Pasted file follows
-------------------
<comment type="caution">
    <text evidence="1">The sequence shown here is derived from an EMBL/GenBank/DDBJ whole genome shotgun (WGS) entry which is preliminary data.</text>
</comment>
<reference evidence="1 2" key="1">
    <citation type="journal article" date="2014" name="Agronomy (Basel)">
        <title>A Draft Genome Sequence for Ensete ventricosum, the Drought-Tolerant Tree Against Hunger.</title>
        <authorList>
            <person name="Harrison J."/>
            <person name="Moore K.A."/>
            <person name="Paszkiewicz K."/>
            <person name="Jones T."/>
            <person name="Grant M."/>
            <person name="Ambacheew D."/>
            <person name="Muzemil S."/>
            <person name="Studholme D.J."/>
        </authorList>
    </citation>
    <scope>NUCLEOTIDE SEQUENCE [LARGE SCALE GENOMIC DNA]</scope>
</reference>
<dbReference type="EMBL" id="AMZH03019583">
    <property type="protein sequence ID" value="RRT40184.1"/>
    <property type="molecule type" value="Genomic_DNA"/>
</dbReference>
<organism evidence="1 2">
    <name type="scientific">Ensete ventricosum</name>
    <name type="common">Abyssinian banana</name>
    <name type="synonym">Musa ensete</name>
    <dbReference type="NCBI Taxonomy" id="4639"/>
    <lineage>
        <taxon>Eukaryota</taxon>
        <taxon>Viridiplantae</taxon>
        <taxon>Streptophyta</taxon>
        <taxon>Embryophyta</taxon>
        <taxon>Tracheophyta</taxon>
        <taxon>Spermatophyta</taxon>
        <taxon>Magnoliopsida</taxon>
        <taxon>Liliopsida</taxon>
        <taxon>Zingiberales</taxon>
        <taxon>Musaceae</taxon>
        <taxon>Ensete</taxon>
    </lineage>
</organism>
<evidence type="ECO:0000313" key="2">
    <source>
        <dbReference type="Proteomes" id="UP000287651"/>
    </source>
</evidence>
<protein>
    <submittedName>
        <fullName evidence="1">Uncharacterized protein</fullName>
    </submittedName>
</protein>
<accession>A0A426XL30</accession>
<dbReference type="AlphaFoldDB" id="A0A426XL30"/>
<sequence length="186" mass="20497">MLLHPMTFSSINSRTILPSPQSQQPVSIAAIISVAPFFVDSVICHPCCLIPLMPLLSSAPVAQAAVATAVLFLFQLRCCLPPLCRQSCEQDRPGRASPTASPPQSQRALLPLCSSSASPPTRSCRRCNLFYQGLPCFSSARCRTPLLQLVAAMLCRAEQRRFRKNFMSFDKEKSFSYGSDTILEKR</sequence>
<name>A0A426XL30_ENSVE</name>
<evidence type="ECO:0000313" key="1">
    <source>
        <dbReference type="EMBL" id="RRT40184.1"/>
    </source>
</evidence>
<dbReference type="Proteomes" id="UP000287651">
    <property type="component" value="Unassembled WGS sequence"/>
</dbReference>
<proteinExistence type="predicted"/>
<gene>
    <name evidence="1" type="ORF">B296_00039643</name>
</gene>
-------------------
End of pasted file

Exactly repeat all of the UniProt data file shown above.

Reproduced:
<comment type="caution">
    <text evidence="1">The sequence shown here is derived from an EMBL/GenBank/DDBJ whole genome shotgun (WGS) entry which is preliminary data.</text>
</comment>
<reference evidence="1 2" key="1">
    <citation type="journal article" date="2014" name="Agronomy (Basel)">
        <title>A Draft Genome Sequence for Ensete ventricosum, the Drought-Tolerant Tree Against Hunger.</title>
        <authorList>
            <person name="Harrison J."/>
            <person name="Moore K.A."/>
            <person name="Paszkiewicz K."/>
            <person name="Jones T."/>
            <person name="Grant M."/>
            <person name="Ambacheew D."/>
            <person name="Muzemil S."/>
            <person name="Studholme D.J."/>
        </authorList>
    </citation>
    <scope>NUCLEOTIDE SEQUENCE [LARGE SCALE GENOMIC DNA]</scope>
</reference>
<dbReference type="EMBL" id="AMZH03019583">
    <property type="protein sequence ID" value="RRT40184.1"/>
    <property type="molecule type" value="Genomic_DNA"/>
</dbReference>
<organism evidence="1 2">
    <name type="scientific">Ensete ventricosum</name>
    <name type="common">Abyssinian banana</name>
    <name type="synonym">Musa ensete</name>
    <dbReference type="NCBI Taxonomy" id="4639"/>
    <lineage>
        <taxon>Eukaryota</taxon>
        <taxon>Viridiplantae</taxon>
        <taxon>Streptophyta</taxon>
        <taxon>Embryophyta</taxon>
        <taxon>Tracheophyta</taxon>
        <taxon>Spermatophyta</taxon>
        <taxon>Magnoliopsida</taxon>
        <taxon>Liliopsida</taxon>
        <taxon>Zingiberales</taxon>
        <taxon>Musaceae</taxon>
        <taxon>Ensete</taxon>
    </lineage>
</organism>
<evidence type="ECO:0000313" key="2">
    <source>
        <dbReference type="Proteomes" id="UP000287651"/>
    </source>
</evidence>
<protein>
    <submittedName>
        <fullName evidence="1">Uncharacterized protein</fullName>
    </submittedName>
</protein>
<accession>A0A426XL30</accession>
<dbReference type="AlphaFoldDB" id="A0A426XL30"/>
<sequence length="186" mass="20497">MLLHPMTFSSINSRTILPSPQSQQPVSIAAIISVAPFFVDSVICHPCCLIPLMPLLSSAPVAQAAVATAVLFLFQLRCCLPPLCRQSCEQDRPGRASPTASPPQSQRALLPLCSSSASPPTRSCRRCNLFYQGLPCFSSARCRTPLLQLVAAMLCRAEQRRFRKNFMSFDKEKSFSYGSDTILEKR</sequence>
<name>A0A426XL30_ENSVE</name>
<evidence type="ECO:0000313" key="1">
    <source>
        <dbReference type="EMBL" id="RRT40184.1"/>
    </source>
</evidence>
<dbReference type="Proteomes" id="UP000287651">
    <property type="component" value="Unassembled WGS sequence"/>
</dbReference>
<proteinExistence type="predicted"/>
<gene>
    <name evidence="1" type="ORF">B296_00039643</name>
</gene>